The Telegraph
Friday , August 31 , 2012
Since 1st March, 1999

Freak rotor tangle downs copters

- 9 air force personnel, including 5 officers, killed during formation flying in Gujarat
Air Force personnel begin rescue operations at the chopper crash site in Sarmat village in Gujaratís Jamnagar district on Thursday. (PTI)

Jamnagar (Gujarat), Aug. 30: Nine air force personnel died today when the rotors of two Mi-17 helicopters got entangled shortly after they had taken off on a training sortie, sending both choppers crashing to the ground.

The Russian-made choppers had taken off from an air base near this Gujarat city a little after noon.

“Nine IAF personnel — five officers and four other ranks — have been killed in the crash near Sarmat firing range, 15km from Jamnagar city,” an air force spokesperson said in New Delhi.

The dead included three wing commanders, a squadron leader and a flight lieutenant, the spokesperson added.

A junior warrant officer and three sergeants were the others who died, IAF officials said.

In Ahmedabad, group captain and defence PRO M.G. Mehta confirmed nine deaths, and said the incident happened around 12.30pm.

The afternoon crash was the fourth involving air force aircraft this year but this was the first time two IAF helicopters had gone down in such a freak accident.

Sixteen years ago, two passenger planes had collided mid air, killing over 300 people at Charkhi Dadri in Haryana.

Some television channels today showed two helicopters flying almost parallel to each other, but agency reports said the footage related to a two-year-old accident outside India.

In today’s accident, one of the choppers went down immediately, while the tail portion of the other broke, sending it into a spin before it crashed. Both caught fire under the impact.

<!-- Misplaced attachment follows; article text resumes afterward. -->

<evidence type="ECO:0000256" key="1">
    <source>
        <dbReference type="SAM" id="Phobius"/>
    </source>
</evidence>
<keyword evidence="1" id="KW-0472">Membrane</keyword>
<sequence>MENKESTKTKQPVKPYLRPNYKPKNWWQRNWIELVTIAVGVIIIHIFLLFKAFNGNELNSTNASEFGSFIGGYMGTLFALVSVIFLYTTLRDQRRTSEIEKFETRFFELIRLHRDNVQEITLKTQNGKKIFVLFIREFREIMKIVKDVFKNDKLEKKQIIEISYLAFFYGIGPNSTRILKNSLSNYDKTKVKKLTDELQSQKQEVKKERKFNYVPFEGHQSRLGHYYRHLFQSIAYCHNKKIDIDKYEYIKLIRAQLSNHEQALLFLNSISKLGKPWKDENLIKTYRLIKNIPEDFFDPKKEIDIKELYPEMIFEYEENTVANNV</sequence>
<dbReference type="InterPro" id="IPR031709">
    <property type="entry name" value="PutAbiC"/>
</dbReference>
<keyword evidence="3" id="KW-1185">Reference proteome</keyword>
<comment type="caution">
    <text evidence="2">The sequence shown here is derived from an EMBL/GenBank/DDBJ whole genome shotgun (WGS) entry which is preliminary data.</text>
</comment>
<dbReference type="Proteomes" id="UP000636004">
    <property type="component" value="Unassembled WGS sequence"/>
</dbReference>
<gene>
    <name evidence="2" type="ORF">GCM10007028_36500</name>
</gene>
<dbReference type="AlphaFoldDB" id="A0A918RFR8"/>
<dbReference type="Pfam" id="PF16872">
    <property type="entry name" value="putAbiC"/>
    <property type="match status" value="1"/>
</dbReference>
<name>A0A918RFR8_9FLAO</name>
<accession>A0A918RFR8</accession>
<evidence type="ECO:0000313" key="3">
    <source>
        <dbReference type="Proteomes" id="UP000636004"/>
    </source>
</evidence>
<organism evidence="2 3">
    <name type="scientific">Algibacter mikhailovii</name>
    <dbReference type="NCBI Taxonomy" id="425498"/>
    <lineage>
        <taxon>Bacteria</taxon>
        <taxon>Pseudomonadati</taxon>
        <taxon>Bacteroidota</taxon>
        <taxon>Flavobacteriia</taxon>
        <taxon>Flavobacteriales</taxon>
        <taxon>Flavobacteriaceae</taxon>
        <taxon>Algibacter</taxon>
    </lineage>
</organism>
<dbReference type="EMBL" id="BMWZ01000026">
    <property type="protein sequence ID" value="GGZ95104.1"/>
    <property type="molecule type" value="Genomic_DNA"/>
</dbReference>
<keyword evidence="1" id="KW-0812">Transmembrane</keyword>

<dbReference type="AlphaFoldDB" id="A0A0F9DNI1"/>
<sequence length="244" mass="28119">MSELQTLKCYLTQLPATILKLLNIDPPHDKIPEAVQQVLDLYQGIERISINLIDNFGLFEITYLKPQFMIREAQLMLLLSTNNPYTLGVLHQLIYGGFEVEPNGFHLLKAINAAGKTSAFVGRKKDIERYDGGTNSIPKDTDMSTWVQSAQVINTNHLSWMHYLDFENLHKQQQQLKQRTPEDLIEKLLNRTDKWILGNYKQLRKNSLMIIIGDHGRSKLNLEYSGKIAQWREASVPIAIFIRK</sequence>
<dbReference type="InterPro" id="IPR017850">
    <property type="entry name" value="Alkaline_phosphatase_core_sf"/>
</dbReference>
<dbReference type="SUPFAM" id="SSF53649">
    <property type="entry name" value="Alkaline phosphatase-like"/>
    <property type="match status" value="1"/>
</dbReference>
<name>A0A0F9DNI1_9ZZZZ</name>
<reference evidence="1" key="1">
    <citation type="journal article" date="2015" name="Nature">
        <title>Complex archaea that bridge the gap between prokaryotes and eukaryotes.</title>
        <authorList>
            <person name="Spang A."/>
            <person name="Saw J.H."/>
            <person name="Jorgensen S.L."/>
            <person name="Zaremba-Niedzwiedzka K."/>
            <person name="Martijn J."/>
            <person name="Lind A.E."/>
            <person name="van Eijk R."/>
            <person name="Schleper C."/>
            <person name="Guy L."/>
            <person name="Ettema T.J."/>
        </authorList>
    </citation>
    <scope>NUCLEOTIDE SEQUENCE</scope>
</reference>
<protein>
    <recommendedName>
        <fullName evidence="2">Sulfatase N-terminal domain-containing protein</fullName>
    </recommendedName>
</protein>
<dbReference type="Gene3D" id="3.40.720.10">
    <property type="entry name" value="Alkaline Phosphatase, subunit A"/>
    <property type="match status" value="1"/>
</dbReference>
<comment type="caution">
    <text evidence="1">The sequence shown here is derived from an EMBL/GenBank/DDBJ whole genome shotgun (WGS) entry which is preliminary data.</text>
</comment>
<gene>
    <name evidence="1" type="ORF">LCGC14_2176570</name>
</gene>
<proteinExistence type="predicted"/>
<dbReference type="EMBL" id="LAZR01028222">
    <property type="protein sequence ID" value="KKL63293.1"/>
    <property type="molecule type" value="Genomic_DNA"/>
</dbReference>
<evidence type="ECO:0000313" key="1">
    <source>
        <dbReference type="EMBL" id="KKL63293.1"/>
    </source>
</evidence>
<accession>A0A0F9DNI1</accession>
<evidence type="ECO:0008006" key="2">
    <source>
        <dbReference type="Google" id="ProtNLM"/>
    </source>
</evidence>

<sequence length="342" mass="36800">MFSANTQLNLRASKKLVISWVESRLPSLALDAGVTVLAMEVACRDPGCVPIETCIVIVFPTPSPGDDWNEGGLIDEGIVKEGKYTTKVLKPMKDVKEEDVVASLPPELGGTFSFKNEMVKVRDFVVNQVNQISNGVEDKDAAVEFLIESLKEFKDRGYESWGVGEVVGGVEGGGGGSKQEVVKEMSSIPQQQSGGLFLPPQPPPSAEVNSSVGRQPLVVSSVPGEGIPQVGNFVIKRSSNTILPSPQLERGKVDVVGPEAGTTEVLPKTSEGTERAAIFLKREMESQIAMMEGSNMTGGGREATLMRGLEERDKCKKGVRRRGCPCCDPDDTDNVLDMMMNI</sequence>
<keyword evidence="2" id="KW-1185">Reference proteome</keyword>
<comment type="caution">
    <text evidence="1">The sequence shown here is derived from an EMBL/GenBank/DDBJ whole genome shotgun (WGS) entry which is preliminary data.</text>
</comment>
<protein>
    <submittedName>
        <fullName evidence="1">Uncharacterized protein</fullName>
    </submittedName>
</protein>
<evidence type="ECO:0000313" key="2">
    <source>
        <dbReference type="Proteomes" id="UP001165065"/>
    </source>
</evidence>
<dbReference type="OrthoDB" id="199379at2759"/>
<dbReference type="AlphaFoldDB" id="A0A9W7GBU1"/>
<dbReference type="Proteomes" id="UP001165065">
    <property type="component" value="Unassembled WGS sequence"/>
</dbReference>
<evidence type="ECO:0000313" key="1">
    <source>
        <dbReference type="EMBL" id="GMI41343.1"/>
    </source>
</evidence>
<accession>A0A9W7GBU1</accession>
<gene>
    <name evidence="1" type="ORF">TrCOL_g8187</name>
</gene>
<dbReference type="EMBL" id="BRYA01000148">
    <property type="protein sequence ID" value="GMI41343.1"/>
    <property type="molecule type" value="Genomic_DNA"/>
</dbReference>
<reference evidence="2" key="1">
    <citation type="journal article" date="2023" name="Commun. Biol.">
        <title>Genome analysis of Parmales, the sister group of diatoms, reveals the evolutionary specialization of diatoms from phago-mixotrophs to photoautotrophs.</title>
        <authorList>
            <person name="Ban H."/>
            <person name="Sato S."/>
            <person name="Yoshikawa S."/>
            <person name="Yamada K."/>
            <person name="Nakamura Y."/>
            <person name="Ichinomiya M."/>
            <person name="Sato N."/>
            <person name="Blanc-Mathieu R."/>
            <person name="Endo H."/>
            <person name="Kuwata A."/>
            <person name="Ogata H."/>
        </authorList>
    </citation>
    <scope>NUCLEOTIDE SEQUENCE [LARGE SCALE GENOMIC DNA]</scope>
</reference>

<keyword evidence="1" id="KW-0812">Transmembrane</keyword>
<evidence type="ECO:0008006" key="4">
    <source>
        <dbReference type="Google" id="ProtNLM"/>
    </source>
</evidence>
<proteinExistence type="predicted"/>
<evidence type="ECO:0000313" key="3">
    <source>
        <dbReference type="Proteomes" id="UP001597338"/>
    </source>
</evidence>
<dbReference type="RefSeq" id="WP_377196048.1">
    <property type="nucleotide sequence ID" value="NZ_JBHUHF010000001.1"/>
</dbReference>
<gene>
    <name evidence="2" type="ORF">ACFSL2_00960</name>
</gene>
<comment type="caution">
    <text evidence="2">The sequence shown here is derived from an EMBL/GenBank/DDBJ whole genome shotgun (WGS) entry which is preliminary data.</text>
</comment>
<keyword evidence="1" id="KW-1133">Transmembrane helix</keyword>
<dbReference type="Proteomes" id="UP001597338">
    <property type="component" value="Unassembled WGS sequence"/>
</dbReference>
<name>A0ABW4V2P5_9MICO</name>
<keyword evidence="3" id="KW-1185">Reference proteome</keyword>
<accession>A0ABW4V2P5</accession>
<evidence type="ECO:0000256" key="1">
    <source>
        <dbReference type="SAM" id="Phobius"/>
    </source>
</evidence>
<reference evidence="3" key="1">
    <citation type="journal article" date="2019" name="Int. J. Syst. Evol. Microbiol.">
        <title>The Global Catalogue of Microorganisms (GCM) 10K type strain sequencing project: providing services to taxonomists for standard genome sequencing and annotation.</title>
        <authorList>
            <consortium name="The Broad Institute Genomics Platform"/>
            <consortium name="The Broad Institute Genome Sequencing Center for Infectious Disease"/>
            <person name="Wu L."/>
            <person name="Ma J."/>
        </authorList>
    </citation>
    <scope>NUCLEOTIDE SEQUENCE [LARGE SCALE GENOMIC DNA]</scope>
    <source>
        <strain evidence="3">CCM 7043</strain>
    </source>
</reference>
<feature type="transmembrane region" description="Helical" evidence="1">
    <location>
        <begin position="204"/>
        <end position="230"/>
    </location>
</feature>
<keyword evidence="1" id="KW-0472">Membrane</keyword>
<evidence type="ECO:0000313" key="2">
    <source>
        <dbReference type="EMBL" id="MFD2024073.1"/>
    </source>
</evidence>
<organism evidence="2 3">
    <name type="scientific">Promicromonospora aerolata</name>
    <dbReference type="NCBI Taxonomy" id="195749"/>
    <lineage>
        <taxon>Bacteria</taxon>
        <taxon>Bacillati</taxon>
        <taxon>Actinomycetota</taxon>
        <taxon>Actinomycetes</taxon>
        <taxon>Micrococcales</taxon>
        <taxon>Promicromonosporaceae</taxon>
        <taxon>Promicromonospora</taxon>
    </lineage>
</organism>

Indian Air Force and police officers reached the spot shortly after the crash. Fire brigade personnel later doused the burning wreckage.

Asked why the choppers were moving so close to each other, the spokesperson said the training mission involved such flying.

Former air force officials said a possible error of judgement on the part of the crew led to the crash. “A slight error of judgement can cause a terrible mishap like this,” said former chopper pilot and Air Chief Marshal (retired) Fali Major.

“Formation flying is a very difficult thing to do and even the slightest of mistake can cause accidents,” said former Western Air Commander Air Marshal A.K. Singh.

Sources said the two helicopters were part of the Gwalior-based Tactics and Air Combat Development Establishment, which develops the IAF’s combat and operational doctrines.

The spokesperson said a court of inquiry had been ordered to determine the reasons behind the crash.

Defence minister A.K. Antony has conveyed his condolences to the bereaved families.

In the last three years, the IAF has lost 33 fighter aircraft, including a Jaguar, two Mirage-2000, three Sukhoi-30 and 27 MiG-series aircraft.

Twenty-six defence personnel, including 13 pilots, have lost their lives in these accidents apart from six civilians.

The air force had grounded its Mig-27 and Mirage-2000 fleet following crashes involving these aircraft.

The frontline Su-30MKi planes were also grounded after the crash of an aircraft.

(From left) As IAF personnel and local people gather around the Jamnagar crash site, a police officer waves to colleagues to start rescue operations. Rescue workers first douse the wreckage with foam before spraying water to wrap up operations. (Pictures by Reuters, AFP and AP)